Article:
"I don't hold wi' makin' such a to-do about a chap as never did
nothin' for you in his life. There's others as is worth more nor him."

The old woman drew herself up, her eyes blazing in their sunken

"Mary," she said, "if ye mean to cast up as ye're keepin' me in my owd
age, I tell ye plain, though there are strangers here, I think no
shame on't. I brought ye into the world, an' I reared you an' worked
hard for you till ye was up-grown, an' kept a whoam o'er your head wi'
nought but the labour o' my two hands. An' now as I'm stricken in
years an' the owd place is gone, I think no shame o' being' behowden
to ye for mate an' shelter."

"La, mother," stammered Mary "whatever makes ye go for to say such
things? - I'm sure I wasn't castin' up - "

"Ye've no need to cast up," interrupted her mother fiercely. "I'm not
behowden to ye for mich, as how 'tis - I reckon I addle my mate."

The man turned upon the younger woman with a savage glance, but she
was too much absorbed in her own grievance to heed him. "I wasn't
castin' up, mother," she asseverated. "I nobbut meant it seemed a bit
hard as you should think as much of Will as of me."

"Eh," said the old woman, beginning to laugh and shaking her head,
"I'll not deny but what the lad was a great fav'ryite. The only lad
ever I had, and my first-born. Dear o' me, I mind how proud I was when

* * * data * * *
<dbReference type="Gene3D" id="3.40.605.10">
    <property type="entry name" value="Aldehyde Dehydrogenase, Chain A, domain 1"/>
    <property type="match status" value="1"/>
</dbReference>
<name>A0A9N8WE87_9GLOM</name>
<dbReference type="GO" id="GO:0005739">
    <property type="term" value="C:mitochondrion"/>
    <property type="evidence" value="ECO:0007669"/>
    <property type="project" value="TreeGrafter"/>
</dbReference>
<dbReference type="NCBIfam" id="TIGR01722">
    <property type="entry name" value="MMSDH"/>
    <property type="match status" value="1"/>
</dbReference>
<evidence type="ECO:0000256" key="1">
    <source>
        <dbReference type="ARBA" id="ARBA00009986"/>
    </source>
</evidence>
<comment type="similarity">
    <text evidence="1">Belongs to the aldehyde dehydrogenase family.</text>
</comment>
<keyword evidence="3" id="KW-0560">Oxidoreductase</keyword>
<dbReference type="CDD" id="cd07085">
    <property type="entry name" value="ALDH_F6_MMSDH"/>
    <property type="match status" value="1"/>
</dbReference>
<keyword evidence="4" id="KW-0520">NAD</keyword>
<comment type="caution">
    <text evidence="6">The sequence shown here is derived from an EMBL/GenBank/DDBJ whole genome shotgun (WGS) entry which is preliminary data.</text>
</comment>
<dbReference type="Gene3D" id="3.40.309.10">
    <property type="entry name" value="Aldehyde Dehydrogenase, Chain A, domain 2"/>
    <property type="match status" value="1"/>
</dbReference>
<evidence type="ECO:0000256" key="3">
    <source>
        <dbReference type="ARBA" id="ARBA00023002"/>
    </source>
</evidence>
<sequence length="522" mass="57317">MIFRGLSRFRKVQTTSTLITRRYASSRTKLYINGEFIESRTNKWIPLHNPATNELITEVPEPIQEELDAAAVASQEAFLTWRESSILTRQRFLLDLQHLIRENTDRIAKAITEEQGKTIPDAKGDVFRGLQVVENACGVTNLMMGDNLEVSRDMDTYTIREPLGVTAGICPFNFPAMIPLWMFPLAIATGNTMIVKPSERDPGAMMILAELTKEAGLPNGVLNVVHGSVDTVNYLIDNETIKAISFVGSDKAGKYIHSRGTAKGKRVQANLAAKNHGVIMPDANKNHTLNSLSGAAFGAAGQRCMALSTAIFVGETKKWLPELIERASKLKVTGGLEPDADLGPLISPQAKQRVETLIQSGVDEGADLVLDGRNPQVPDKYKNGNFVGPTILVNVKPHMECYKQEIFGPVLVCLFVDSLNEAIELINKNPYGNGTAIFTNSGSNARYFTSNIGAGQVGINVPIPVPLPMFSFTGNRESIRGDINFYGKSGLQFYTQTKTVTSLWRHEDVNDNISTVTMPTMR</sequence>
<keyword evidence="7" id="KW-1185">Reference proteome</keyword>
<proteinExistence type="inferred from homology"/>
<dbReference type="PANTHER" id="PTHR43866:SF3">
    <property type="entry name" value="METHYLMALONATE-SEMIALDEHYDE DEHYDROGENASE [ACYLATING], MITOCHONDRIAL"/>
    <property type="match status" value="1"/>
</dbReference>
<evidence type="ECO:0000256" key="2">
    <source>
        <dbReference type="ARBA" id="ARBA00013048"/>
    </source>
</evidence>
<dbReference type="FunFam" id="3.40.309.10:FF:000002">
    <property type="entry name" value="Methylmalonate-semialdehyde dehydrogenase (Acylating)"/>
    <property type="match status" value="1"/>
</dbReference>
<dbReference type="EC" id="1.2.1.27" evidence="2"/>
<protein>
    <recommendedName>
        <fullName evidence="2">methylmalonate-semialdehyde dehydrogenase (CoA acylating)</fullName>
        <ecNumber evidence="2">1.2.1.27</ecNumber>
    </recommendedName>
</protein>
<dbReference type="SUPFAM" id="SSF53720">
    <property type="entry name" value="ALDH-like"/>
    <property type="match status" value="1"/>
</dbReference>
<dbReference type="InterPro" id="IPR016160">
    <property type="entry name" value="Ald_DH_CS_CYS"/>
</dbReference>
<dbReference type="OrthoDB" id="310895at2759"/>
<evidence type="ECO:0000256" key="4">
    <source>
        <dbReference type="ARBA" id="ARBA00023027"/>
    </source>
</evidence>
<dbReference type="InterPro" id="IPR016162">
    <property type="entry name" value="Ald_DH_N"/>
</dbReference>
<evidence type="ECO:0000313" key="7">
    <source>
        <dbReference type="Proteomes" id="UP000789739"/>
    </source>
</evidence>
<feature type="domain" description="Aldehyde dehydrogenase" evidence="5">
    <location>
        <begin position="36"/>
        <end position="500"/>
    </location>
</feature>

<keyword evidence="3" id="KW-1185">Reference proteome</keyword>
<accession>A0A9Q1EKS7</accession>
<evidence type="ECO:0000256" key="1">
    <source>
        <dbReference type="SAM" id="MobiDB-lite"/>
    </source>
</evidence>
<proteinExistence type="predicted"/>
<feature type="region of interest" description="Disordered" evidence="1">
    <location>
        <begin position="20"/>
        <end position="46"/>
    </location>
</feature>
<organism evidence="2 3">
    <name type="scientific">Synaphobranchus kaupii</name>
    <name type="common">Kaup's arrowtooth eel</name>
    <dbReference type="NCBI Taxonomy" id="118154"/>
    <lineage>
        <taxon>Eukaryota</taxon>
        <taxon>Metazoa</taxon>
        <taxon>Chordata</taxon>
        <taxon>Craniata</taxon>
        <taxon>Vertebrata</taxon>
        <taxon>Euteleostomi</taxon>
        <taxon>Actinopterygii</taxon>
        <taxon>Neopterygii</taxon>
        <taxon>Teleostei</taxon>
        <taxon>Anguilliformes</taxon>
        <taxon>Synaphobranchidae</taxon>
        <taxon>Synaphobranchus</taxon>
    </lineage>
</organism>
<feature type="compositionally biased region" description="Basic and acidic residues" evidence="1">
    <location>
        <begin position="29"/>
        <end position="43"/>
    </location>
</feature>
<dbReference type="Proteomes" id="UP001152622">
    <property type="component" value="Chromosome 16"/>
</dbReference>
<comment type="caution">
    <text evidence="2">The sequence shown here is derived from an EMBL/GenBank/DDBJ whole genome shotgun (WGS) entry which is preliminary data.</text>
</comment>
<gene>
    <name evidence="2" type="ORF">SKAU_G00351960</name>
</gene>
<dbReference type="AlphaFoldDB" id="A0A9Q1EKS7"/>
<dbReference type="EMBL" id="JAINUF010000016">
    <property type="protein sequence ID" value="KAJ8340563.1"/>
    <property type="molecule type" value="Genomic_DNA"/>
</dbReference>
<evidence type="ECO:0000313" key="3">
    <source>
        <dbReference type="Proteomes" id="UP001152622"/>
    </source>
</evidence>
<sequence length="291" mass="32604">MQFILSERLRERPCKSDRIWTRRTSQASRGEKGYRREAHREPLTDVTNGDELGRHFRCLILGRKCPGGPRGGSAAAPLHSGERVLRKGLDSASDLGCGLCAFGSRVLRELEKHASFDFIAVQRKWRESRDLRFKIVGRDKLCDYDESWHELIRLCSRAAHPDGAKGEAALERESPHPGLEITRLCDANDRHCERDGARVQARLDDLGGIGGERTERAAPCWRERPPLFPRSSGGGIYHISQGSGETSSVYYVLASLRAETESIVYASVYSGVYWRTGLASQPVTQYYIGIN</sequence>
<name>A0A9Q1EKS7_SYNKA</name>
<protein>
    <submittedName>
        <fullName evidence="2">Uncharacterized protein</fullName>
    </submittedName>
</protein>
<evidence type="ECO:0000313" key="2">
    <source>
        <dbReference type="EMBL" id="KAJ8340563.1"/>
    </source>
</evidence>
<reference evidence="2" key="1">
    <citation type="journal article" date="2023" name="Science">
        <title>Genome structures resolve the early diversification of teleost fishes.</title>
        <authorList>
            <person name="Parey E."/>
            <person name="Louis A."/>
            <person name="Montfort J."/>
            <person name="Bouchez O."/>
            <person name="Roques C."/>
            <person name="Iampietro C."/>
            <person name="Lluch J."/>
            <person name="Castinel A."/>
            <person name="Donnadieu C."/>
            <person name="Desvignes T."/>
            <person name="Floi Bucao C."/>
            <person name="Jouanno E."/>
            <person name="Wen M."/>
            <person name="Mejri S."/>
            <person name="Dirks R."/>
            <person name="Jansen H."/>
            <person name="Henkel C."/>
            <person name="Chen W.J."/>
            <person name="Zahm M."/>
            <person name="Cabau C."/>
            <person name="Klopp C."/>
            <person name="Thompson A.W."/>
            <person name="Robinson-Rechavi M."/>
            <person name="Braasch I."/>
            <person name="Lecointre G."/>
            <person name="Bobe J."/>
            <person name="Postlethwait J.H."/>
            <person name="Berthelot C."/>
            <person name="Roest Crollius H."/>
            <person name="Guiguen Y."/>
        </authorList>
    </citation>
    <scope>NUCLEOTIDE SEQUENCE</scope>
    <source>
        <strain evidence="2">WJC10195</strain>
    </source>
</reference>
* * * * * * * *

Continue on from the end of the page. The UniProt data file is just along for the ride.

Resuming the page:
they telled me 'twas a lad. 'A fine lad,' said the woman as did for
me. Eh, I thought my heart 'ud fair burst wi' joy! An' he wur sech a
gradely little chap, so peart an' lively, crowin' an' laughin' from
morn till neet. Dear, yes - soon as ever leet coom he'd come creepin'
up to our bed an' pull at the sheet. 'Wakken up, mother,' he'd say;
'mother, it's time to wakken up!' Eh, mony a time I fancy I can hear
the little voice when I wak' up now, i' this dark dirty place. I keep
my e'en shut, an' hark at the birds chirrupin', an' think o' the
little hand pluckin' at the sheet, an' the little voice. An' then
clock strikes an' I oppen my e'en and see the smoke an' the black
chimnies - eh, I'm welly smoored among 'em all! I could fair go mad to
find mysel' so far away fro' whoam."

"But surely," said the visitor, with a dreamy glance round, "you've
made this place very home-like."

"'Tis, an' 'tisn't. Says I to Mary when she axed me to shift wi' her,
'I'll not coom,' says I, 'wi'out I bring th' clock an' chest, an' all
they bits o' things as I'm used to.' 'Eh, mother,' says she, 'what
would you be doin' wi' 'em down i' London town?' - 'What should I be
doin' wi' 'em?' says I. 'Same as I do here,' says I. 'If I coom wi'
you, my lass I mun keep to the owd ways. I'm too owd mysel' for aught
else. I mun keep th' owd things an' th' owd fashions.' - Is that a bit
o' heather as ye've getten i' your hat, sir?"

"Yes," said the man deliberately; "'tis a bit of heather - and it comes
from Boggart Moor. I picked it last week when I went to look for you."

"'Twas wonderful kind of you to go all that way, I'm sure," said Mrs.
Whiteside. "I doubt our Will reckoned we was livin' there still. Tis
years an' years since we've had a word from him. He didn't know I'd
got wed, very like."

"No, he didn't," said the man. "He thought his mother and sister were
livin' still in the little cot up yonder. I had hard work to trace

"How does the little place look, sir?" asked the old woman, with a
wistful look.

"Much as usual," returned he, half absently. "They'n shifted the
horse-block, an' thrown the two shippons into one, an' tiled the